(Editor’s Note: The is article is part 2 in a two-part series on healthcare terminology. Click here to read part 1.)
Every organization that has implemented an electronic clinical system – such as electronic health records (EHRs), clinician order entry, lab or radiology management – has had to implement standardized terminology. That terminology is in use every single day to support structured data entry and summary data reporting. Unfortunately, despite its widespread use and necessity, terminology has not been given much strategic consideration.
But that’s changing. Healthcare executives and administrators increasingly recognize that appropriate use of terminology systems is integral to the success of HIT systems. These investments, coupled with those by large federal healthcare agencies, portend recognizable change for healthcare terminology in 2012 and beyond.
Terminology: Not Just a Requirement
As clinicians and administrators look at the near-term landscape, it is clear that the requirements to support meaningful use, ICD-10, and a host of other broad scale initiatives center on doing terminology right. By the end of 2012 and beyond, all those clinicians that have been ushered into the EHR age will come to view terminology not just as a requirement to be fulfilled for a single implementation, but as a key asset deserving of greater consideration and long-term management because of the impact it can have on results and quality of care. In doing so, they will begin to see terminology management as an enterprise-wide priority that demands ongoing monitoring, evaluation and a commitment of resources.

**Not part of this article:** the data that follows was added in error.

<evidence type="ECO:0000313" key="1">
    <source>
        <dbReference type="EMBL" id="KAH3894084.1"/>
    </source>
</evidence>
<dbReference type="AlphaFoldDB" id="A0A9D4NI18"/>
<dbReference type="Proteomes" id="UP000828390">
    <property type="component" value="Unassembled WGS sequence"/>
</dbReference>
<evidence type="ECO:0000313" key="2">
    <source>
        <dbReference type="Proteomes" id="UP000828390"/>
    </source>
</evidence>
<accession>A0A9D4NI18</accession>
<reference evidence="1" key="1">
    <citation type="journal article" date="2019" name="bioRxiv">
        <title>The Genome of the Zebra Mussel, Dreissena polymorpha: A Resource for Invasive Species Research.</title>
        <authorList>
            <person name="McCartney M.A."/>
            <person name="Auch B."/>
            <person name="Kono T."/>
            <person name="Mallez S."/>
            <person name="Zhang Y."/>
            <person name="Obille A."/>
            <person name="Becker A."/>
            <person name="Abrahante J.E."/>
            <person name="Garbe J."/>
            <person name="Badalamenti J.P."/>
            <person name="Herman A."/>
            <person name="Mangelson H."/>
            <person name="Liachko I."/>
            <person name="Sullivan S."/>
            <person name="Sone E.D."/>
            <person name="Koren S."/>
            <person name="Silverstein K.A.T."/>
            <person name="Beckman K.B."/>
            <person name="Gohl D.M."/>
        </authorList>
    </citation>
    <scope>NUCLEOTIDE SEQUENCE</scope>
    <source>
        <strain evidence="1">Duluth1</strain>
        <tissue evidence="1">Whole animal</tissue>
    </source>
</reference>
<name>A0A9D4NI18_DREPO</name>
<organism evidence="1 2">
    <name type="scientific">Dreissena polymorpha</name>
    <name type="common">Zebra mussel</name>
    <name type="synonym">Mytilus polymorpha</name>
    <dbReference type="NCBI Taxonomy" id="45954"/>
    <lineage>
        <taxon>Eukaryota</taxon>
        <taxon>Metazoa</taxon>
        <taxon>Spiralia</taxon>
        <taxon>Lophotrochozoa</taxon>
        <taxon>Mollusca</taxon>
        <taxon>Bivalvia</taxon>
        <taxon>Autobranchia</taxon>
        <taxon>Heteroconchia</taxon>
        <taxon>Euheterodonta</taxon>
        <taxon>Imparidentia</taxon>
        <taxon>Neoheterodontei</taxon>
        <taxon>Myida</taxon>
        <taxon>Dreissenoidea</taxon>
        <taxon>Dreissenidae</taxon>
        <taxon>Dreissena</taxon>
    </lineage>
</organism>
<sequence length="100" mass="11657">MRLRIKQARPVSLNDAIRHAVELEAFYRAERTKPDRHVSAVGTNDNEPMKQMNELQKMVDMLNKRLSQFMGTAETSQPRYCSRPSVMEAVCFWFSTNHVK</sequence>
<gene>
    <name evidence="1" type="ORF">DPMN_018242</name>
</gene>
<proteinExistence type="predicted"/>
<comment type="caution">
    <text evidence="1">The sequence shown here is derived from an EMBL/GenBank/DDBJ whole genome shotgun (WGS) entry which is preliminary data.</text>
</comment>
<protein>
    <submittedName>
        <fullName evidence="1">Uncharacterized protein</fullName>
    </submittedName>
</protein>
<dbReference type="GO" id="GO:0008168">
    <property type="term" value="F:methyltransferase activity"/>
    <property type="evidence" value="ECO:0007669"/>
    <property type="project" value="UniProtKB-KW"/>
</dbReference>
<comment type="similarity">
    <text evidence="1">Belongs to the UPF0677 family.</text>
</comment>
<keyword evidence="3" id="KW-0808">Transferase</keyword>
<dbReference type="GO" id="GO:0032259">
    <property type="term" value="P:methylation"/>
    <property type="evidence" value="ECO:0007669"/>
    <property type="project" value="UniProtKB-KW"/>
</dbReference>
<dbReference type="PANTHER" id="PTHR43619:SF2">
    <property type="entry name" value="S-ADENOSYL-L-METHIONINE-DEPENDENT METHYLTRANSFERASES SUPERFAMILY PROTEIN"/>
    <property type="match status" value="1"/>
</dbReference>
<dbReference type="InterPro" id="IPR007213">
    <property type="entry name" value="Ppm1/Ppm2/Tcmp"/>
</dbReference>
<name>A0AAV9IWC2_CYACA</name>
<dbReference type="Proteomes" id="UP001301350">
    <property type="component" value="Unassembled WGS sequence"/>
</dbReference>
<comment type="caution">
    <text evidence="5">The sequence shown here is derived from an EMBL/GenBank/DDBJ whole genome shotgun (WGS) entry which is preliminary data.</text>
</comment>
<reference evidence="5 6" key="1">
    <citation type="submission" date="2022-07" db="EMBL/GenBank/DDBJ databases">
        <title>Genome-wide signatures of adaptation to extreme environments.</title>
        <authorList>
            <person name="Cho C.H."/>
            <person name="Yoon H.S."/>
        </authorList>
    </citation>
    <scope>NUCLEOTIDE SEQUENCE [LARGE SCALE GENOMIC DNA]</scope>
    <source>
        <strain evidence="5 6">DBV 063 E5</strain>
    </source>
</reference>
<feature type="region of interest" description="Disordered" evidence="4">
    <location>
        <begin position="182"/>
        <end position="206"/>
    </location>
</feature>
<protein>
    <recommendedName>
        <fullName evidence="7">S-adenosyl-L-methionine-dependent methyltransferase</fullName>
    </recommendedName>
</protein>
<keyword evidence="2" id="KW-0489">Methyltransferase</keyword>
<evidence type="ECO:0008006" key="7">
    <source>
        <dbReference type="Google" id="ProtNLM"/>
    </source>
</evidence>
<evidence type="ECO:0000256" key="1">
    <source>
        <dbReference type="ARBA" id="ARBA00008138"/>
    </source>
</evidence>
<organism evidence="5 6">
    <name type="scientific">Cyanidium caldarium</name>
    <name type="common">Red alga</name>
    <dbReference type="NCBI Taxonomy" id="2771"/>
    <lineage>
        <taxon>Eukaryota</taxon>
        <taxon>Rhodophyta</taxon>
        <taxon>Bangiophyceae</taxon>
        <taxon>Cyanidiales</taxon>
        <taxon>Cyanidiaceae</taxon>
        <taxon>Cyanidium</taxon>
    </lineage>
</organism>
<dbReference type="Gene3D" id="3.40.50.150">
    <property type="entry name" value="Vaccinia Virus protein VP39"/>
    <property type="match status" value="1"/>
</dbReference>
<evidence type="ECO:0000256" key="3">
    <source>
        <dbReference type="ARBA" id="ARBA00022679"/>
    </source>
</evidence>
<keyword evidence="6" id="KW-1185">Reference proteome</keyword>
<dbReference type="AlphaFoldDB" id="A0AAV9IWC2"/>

One must remember that patient care is driven by clinicians’ direct interaction with patients, and their assessment and recording of unique elements about each individual patient in order to determine the best course of action. While not all information needs to be encoded electronically, there is tremendous value in capturing some representation of that information using standardized terminology so that it can be acted upon by computerized systems, something akin to recording significant baseball events for summary statistics. Our healthcare systems are now at a point where we can benefit from such encoded information and the terminologies (and systems that support them) are a key strategic element of long-term healthcare systems.
The result of improved EHRs with better managed terminology will be felt by every healthcare organization, from small physician practices to large integrated delivery networks (IDNs), and from data collection firms to home care agencies. Some large integrated healthcare delivery organizations have recognized this for years, even decades. Systems such as the Veteran’s Health Administration integrated clinical record system, Intermountain Health Care and its Clinical Element Model for recording of patient care, and the clinical record used by Kaiser Permanente Health Systems have been built using sophisticated terminology components to support direct patient care. While such large and costly approaches need not be replicated by most healthcare systems, they illustrate the importance of consistent use and management of standardized terminologies.
As we noted in Part 1, useful terminologies are being identified and value sets are being defined that provide directed sets of concepts that should be collected for particular activities (such as NQF meaningful use eMeasures). Governmental and international entities are working to make this terminology data more available, although at perhaps a slower pace than some would like.
Rise of Terminology Managers
Organizations can begin to build upon this body of work and should recruit terminology managers to manage and support accurate, usable, standardized terminology that clinicians, healthcare administrators, and clinical researchers can utilize for everything from patient care to data reporting. Terminology managers will need to understand healthcare data use and have a basic understanding of the clinical issues involved.